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Contract Manufacturing: Maintaining a Competitive Edge

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Contract Manufacturing: Maintaining a Competitive Edge

Contract manufacturers in the dietary supplement industry must work diligently to maintain a competitive edge. There are many factors to consider, including equipment, keeping on top of trends and technology, producing high quality products and establishing trust between the company and the client. Contract manufacturers must also consider the integrity of production lines, what they can do to assist buyers in getting up and running, and how to bring products from the concept stage to the final, market-ready form.

Equipment-Related Issues

Tablets, powders, gelcaps...every contract manufacturer has its own specialty or focus, but a general theme exists within the industry: equipment must be maintained and updated to provide the client with the best, most innovative production facility. Mark LeDoux, founder, president and chief executive officer of Natural Alternatives International (NAI), said that ultimately, customers are concerned about the integrity of the product--from visual appearance to the content. "To that end," said LeDoux, "we invested in two high-tech HPLC apparatus with advanced sensing capacity for use in our labs. That's in addition to several HPLCs that were already in-house as well as atomic absorption and other equipment. That helps validate content uniformity and stability."

Validating content uniformity and stability is just one aspect of maintaining excellent equipment. Developing proprietary processes is another. It's key to being known for new and innovative equipment, and also for establishing brand identification through the printing of the product, according to John Barbee, senior vice president of Nutritional Sales and Marketing at Banner Pharmacaps. Barbee said Banner has developed a proprietary process called the soflet™ dosage form that allows for gel coating of both tablet and caplet cores in single and two-tone color combinations.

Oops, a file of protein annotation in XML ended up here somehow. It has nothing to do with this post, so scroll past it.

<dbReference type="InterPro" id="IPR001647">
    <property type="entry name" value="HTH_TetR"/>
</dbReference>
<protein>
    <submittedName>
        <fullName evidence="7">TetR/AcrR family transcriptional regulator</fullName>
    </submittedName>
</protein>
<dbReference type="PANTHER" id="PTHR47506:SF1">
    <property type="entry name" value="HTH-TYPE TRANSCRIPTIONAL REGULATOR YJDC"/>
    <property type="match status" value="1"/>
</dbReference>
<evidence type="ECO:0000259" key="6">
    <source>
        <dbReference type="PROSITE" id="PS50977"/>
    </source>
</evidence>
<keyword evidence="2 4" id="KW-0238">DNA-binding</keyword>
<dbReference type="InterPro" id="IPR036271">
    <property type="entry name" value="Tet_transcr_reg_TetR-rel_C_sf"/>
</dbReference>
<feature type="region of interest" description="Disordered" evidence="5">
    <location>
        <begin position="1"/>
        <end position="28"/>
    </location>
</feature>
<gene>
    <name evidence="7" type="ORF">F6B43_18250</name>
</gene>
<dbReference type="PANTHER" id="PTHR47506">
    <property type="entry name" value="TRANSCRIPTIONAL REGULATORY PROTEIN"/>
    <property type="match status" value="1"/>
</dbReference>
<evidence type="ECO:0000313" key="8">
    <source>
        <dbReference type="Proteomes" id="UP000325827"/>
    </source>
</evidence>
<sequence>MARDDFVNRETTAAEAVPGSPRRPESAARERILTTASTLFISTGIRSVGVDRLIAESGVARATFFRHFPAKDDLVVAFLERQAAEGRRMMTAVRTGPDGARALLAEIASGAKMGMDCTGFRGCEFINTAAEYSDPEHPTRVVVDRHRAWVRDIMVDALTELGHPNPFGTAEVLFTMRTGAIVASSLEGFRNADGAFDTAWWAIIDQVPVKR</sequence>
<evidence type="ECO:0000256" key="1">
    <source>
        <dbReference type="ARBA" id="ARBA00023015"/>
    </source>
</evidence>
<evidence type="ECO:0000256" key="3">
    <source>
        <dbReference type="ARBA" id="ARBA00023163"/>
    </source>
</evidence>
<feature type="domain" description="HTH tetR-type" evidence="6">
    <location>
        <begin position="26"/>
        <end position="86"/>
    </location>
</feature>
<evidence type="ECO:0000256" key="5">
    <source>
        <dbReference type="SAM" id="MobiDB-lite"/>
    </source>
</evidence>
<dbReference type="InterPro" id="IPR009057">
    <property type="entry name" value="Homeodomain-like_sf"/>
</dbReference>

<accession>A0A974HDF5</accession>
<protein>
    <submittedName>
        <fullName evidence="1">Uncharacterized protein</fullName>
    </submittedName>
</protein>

A contract manufacturer must also have adequate packaging capabilities. Don McDaniel, president of Valentine Enterprises Inc. (VEI), said VEI recently added a state of the art fluid bed agglomeration facility to make dietary supplement powder agglomerates. The equipment significantly increases the company's production capacity. By adding more capacity, a company can successfully attract larger customers.

Line Extensions

Part of a contract manufacturer's commitment to the customer includes helping him create line extensions. It's very common for a customer to come to a contract manufacturer with nothing more than a concept; the contract manufacturer must learn how to take concepts to the final stage--a completed product.

It is up to the manufacturer to provide the customer with ideas and suggestions based on current market knowledge and an understanding of his own capacity and the customer's needs. "The manufacturer should be able to supply market trends, technical product data, lead times, production minimums and innovative new products," said Barbee.

Sometimes, said McDaniel, line extensions can be as simple as new skus. "[They can stem from] a container size change or variations of a successful product," McDaniel said. "For example, we package pure creatine powder, but we also developed creatine plus, creatine drinks and other variations that are added to the line."